This is a how-to for making a jamón holder (a.k.a. ham stand or jamonera) from IKEA household products.
After all those jamón (Spanish dry-cured ham) stories by Alex Exler I've read, I felt an urge to give it a try. And one day I saw one in the local grocery store: Villar Jamon Serrano Reserva, weight ca. 7 kg for € 49.95. It is just advisable to get acquainted with jamón by tasting its cheapest varieties.
However there was no holder included, and it's quite a hassle to handle jamón without it. Local stores couldn't really help me with an affordable jamonera. The prices started at three hundred euros which is in my opinion an overkill, especially for a fifty-euro worth jamón.
Another option would be to buy a holder online. The prices start at 25-30 euros, but then you have to wait for delivery. To cut the long story short, I decided to make one myself. Hence this how-to.
Now what we'll need is:
Chopping board Boholmen (€ 8.99 in IKEA):
Stainless steel towel rail Grundtal (€ 9.99 in IKEA):
A nameless exhaust clamp ∅ 52 mm I found in a local household store (€ 2.49):
Let's start with the chopping board:
You drill two holes ∅ 6 mm, 70 mm away from one another along the short side of the board, symmetrically with regard to its central axis:
Then fix a 16 mm flat wood bit in the chuck:
And make shallow sockets at the back (lower) side of the board (you can use sandpaper to finish the edges):
Now take a side bracket of the towel rail (I used the right one, but that's doesn't matter really):
Use a hacksaw to cut the part with two holes off from its longer tongue. Cut the corners at 45° and round them off with a file:
Finish with sandpaper and, optionally, polish the cleat:
Fix the rail's rods with M6 bolts. Use of washers is recommended:
The cleat we've just made is to be fixed on the face of the board, under the rods:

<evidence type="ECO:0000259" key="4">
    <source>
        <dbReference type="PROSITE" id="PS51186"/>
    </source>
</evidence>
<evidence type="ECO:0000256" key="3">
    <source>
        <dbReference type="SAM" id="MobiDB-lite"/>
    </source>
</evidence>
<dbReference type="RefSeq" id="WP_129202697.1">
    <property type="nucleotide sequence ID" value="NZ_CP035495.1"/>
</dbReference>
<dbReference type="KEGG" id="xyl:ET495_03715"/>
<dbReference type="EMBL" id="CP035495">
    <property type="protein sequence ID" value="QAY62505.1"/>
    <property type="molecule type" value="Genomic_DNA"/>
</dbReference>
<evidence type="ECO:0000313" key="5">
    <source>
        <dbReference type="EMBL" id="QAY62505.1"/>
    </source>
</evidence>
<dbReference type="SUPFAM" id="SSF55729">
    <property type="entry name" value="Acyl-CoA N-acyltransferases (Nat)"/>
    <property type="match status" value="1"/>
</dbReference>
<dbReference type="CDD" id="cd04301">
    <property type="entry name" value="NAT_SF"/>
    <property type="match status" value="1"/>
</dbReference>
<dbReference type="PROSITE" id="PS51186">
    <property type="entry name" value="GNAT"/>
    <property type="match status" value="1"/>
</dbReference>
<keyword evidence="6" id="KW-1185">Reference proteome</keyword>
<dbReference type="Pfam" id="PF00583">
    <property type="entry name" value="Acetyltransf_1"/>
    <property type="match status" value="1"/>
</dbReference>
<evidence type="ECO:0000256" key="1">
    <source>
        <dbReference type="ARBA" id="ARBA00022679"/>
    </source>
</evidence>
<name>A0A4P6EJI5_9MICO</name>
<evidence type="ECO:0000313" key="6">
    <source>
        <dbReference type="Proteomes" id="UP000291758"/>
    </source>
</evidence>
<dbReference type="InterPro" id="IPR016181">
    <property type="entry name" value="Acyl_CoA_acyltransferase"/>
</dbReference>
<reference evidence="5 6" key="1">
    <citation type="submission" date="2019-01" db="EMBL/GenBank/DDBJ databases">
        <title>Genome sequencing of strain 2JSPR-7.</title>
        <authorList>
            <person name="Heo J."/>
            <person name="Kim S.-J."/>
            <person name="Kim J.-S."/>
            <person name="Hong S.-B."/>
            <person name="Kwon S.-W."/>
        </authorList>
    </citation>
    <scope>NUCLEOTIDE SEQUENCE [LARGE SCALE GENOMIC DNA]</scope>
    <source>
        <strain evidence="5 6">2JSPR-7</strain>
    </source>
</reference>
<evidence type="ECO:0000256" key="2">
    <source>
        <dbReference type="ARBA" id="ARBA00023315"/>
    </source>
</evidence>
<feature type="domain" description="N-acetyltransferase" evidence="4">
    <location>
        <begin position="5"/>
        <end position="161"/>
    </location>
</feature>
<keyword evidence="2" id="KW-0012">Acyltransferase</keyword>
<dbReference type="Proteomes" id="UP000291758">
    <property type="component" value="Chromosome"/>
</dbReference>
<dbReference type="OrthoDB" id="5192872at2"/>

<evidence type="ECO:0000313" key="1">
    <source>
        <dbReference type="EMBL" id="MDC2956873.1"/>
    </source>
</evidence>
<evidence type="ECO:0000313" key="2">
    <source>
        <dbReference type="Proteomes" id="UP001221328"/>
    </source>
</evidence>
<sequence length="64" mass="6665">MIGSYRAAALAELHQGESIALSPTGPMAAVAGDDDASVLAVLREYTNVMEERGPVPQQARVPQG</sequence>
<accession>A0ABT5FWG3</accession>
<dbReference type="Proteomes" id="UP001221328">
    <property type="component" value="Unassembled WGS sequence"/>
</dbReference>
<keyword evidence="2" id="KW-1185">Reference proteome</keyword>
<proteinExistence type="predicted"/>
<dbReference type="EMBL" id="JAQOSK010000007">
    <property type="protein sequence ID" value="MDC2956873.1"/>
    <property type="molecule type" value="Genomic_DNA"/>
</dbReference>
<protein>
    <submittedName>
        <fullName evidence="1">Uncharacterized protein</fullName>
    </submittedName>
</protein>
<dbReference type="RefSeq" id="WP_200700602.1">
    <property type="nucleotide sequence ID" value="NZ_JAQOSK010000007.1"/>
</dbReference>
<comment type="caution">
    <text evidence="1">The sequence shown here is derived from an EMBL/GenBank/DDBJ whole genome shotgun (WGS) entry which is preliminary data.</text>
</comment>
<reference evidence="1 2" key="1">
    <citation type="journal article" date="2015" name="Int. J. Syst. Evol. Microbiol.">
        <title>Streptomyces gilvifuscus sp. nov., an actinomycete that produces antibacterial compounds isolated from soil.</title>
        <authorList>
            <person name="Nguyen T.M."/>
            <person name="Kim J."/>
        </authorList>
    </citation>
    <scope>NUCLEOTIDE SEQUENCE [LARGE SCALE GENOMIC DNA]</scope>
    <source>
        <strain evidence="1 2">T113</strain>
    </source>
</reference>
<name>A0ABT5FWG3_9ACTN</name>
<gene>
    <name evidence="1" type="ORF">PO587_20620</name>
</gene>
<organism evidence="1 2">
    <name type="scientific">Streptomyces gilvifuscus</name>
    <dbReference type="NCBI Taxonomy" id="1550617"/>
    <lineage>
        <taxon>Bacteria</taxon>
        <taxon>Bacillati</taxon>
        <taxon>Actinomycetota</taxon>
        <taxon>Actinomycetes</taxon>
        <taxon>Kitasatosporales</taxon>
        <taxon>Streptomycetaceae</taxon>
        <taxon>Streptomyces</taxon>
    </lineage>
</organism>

Now pick up the remaining part of the side bracket. By a lucky coincidence its wall mount holes are also exactly 70 mm away from each other. Cut the most of the remaining tongue off with the hacksaw, so that the remaining part is about 6-7 mm long.
Mark two teeth precisely in the middle of the bracket using a CD pen:
In a few strokes of the hacksaw and/or a file you get there:
Now you need to drill holes for the exhaust clamp. Mine was 60 mm wide which required remodelling the main rod holes. I expanded them by drilling an extra hole and connecting it to the main one. Smoothen the clamp holes' edges with a countersink:
The part is to be finished by sandpaper (first rough, then fine).
Then assemble the upper unit of the holder:
Drill a hole ∅ 2 mm at the opposite side of the board and drive a 4×35 mm screw in it. This screw will pierce the base of the ham, fixing it in place.
That's it. The assembled jamonera:
Now it's time for field testing. Fix the jamón and fasten clamp's nuts. It's not the best fastening solution ever as you need a spanner, but nonetheless robust enough. Moreover, you usually fix ham not for just a day, so a couple of extra minutes required is not a big deal.
Here's the final product:
Ham's base is kept in place by the screw. All in all, the holder is rigid and stable enough, largely thanks to the three-kilo chopping board in the foundation. It might appear a bit too high because of long rods, but that's fine. The upside is that it reduces the table area taken up by the holder.